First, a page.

the power of his office to solicit interference
from a foreign country in the 2020 U.S. election.”
The complaint also said senior White House
officials intervened to — quote — “lock
down” all records of the Ukraine phone call.
And it alleged that — quote — “This was
not the first time under this administration
that a presidential transcript was placed
into this code word-level system solely for
the purpose of protecting politically sensitive
information.”
Today, reports surfaced that unnamed White
House officials confirmed the attempt to lock
down the Zelensky call.
Minutes after the complaint was released on
Thursday, acting Director of National Intelligence
Joseph Maguire testified before the House
Intelligence Committee.
JOSEPH MAGUIRE, Acting Director of National
Intelligence: We consulted with the White
House Counsel’s Office, and we were advised
that much of the information in the complaint
was in fact subject to executive privilege,
a privilege that I do not have the authority
to waive.
YAMICHE ALCINDOR: Meanwhile, yesterday, during
a private event at the U.S. mission to the
U.N., President Trump lashed out at the whistle-blower
and the whistle-blower’s sources.
Bloomberg News published video from the event.
DONALD TRUMP, President of the United States:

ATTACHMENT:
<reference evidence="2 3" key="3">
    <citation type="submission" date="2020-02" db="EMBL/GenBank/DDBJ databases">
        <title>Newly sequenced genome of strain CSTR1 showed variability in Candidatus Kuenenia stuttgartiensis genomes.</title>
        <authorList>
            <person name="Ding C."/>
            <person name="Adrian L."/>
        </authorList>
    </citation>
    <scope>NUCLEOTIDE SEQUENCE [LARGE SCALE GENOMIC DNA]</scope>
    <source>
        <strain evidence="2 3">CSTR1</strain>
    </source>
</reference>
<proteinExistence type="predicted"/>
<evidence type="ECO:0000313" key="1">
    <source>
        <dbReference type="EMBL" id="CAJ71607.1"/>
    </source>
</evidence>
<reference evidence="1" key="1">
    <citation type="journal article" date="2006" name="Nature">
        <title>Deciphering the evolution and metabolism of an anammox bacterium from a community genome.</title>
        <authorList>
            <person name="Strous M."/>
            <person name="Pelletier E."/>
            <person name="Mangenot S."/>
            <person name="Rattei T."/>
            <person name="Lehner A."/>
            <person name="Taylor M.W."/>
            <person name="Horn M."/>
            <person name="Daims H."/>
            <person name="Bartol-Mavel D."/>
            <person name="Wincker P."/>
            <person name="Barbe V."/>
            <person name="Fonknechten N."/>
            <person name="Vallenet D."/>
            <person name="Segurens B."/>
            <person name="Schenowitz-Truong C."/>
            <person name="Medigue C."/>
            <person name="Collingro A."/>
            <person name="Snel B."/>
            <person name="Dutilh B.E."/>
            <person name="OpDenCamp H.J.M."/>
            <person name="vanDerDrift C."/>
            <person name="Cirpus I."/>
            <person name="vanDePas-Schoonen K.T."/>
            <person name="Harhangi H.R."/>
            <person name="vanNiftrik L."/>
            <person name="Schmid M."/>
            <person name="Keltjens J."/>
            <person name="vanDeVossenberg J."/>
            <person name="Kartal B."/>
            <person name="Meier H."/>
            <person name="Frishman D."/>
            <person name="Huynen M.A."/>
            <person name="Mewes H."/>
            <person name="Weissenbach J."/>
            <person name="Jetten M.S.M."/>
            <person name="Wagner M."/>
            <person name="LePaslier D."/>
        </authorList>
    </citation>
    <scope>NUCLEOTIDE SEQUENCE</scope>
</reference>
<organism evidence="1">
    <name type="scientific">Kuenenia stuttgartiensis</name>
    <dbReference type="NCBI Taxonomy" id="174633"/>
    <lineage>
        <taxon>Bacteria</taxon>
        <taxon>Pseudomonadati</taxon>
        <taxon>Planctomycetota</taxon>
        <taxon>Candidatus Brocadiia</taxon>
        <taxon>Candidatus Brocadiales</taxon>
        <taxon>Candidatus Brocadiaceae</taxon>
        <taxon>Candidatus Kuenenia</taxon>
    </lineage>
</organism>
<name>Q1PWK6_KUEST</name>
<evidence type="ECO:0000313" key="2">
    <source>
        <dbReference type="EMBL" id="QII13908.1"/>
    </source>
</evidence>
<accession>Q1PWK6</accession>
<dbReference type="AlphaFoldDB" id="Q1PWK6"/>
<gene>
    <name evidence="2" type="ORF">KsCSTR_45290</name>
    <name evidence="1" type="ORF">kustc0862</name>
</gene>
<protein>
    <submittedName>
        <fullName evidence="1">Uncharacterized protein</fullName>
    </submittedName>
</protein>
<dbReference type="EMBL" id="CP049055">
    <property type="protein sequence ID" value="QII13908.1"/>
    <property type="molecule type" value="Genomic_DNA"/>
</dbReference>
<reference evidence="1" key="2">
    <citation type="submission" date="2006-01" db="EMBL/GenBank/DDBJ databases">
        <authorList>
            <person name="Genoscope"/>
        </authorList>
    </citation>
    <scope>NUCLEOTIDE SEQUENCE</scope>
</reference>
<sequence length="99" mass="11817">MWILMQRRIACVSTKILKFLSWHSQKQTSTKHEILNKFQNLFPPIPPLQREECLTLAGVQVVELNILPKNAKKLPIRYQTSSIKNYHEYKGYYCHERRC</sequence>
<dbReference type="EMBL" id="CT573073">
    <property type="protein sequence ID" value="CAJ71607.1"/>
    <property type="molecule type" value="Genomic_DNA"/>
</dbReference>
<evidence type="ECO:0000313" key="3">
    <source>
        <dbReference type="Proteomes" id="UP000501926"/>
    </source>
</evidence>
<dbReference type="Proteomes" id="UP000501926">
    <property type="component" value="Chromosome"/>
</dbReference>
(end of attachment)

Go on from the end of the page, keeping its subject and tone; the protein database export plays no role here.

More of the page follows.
That’s close to a spy.
You know what we used to do in the old days,
when we were smart, right, with spies and
treason, right?
We used to handle it a little differently
than we do now.
(LAUGHTER)
YAMICHE ALCINDOR: Today, the president took
to Twitter, saying it’s — quote — “sounding
more and more like the so-called whistle-blower
isn’t a whistle-blower at all.”
Back in Washington, House Democrats are forging
ahead on their inquiry, even as they begin
a two-week Columbus Day recess.
REP.
ALEXANDRIA OCASIO-CORTEZ (D-NY): The president
of the United States is threatening a whistle-blower’s
life.
This is authoritarian behavior, and we have
to recognize and see it for what it is.
YAMICHE ALCINDOR: But Republicans, by and
large, are defending the president.
REP.
JIM JORDAN (R-OH): He had no firsthand knowledge,
wasn’t on the call, and the inspector general
even told us that he had a bias against the
president.
And yet we’re going to — the Democrats are
going to move ahead with impeachment after
reading that transcript?
It’s just ridiculous.
YAMICHE ALCINDOR: Speaker Pelosi said today
there is no timeline for the inquiry, but
the chairman of the House Intelligence Committee,
Adam Schiff, said impeachment hearings could